Bare metal stent or drug-eluting coronary artery stent. How to choose the best stent? 9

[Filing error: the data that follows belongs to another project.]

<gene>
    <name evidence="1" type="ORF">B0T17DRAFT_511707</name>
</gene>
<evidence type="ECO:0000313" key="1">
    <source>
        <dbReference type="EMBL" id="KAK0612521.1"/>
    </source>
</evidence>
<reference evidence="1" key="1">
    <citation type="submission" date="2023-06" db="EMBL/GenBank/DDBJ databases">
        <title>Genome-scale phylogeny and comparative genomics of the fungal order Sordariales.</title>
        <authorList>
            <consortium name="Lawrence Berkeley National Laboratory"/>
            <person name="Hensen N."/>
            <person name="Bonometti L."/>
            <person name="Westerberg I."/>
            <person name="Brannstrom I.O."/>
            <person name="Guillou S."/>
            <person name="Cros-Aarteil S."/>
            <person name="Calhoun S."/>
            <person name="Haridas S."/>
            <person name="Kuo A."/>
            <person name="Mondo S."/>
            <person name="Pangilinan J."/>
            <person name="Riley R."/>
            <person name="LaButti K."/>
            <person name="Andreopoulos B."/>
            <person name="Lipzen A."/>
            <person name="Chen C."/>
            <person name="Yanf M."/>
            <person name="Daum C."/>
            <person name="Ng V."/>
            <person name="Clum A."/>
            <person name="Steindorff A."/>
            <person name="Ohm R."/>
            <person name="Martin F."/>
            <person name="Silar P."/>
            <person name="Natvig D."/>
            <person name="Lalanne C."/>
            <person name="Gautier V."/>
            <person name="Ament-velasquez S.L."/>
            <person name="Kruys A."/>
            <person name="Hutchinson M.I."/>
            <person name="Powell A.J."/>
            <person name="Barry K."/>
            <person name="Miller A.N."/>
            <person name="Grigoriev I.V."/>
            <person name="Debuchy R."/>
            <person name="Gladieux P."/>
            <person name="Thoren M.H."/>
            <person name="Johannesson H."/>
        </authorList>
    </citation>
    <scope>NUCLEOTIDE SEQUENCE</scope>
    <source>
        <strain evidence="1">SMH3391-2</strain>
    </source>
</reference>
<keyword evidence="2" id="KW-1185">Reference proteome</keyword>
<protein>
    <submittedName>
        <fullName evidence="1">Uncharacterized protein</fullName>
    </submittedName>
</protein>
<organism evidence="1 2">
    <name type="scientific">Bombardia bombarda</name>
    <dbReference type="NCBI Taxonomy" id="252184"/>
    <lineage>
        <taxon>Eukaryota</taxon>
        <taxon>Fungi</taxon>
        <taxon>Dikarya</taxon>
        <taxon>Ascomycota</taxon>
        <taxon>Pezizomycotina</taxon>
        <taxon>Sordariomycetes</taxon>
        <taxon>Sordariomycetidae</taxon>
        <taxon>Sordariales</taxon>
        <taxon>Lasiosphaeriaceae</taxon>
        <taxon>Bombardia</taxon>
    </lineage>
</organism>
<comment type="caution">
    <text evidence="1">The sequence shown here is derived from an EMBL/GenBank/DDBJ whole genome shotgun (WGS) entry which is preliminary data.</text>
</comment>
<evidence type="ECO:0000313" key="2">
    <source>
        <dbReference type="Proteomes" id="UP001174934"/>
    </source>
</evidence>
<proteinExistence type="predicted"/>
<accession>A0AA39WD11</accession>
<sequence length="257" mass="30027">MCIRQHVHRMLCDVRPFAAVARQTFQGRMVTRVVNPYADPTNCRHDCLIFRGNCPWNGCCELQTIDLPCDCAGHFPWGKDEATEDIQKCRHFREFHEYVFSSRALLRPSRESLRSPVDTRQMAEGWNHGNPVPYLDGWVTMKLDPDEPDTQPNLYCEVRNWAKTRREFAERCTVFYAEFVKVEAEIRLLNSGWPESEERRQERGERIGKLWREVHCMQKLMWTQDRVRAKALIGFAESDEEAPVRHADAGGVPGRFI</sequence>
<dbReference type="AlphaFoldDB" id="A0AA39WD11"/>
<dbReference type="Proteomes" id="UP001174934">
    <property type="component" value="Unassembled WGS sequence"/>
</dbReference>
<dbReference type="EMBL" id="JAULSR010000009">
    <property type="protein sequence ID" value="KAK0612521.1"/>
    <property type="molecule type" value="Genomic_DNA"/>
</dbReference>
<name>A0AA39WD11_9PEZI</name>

Coronary artery stent technology rapidly evolves. When a patient should still get a bare metal stent instead of drug-eluting coronary stent? Limits to anticoagulation therapy, other pending procedures, and diameter of coronary artery to be stented all factor in. Use of drug-eluting coronary artery stents or bare-metal stents is controversial. Dr. Anton Titov, MD. In which coronary artery disease situations the bare metal stents might be enough? Dr. Anton Titov, MD. In which situations the drug-eluting coronary artery stents are preferable? Dr. Jeffrey Popma, MD. Yes. The answer to the question about whether one should use drug-eluting coronary stents or bare metal stents is one that has a time component to it. At what time of the cycle of our stent development is that true? There were once the early days of coronary artery stent development. Dr. Jeffrey Popma, MD. We had two stents, the Taxus and Cypher stents. Both of those stents had polymers on their surface that were inflammatory. As a result of that we had to have long-term dual antiplatelet therapy that we had to give. We worried for a very high frequency of late stent thrombosis, after a year. After the patients will be off their dual antiplatelet therapy. So in coronary artery stent cases we were limited by how long we could give the dual antiplatelet therapy. Dr. Jeffrey Popma, MD. We were always afraid of stopping it. In those circumstances patients might get bare metal stents rather than drug-eluting stents. It was done to avoid the potential bleeding or stent thrombosis when the patient came off therapy. Dr. Anton Titov, MD. Well, that was coronary artery stents in the 2003 – 2004 timeframe. Today the equipment is much different. Dr. Jeffrey Popma, MD. The coronary stent struts are much thinner. The polymers are much thinner. The polymers are now more biocompatible. At least in our current method of thinking. The occurrence of coronary stent thrombosis may be as good or even a little less now. We use the drug-eluting coronary artery stents. Dr. Jeffrey Popma, MD. This is compared to the bare metal stents. Now I really limit my bare metal stent use to patients who have two millimeter vessels or smaller. We don’t have drug-eluting stents in that area. We will have very narrow lumen drug-eluting stents soon. But I don’t have them now. Or in patients who I know within the next month are going to have to go off to surgery of some sort. Dr. Anton Titov, MD. They can only be on dual antiplatelet therapy for a month. Where we are in a grey zone is now is here. We have some other clinical trials that are ongoing right now in patients with the coronary artery Synergy stent. Dr. Jeffrey Popma, MD. This coronary artery stent has a bio-resorbable polymer that disappears over 90 days along with the medications. The medications is eluted from the stent. We are exploring the idea in a registry series whether or not we can stop the antiplatelet therapy at 90 days in those patients. We hope patients stay without the risk of stent thrombosis. Because at 90 days all that is left is a metal stent. Dr. Anton Titov, MD. This is certainly an evolving concept. Dr. Jeffrey Popma, MD. I would say my drug-eluting coronary artery stent use is 95%. In 5% when I might be using bare metal stents, I have to have a good reason for using a bare metal coronary artery stents.
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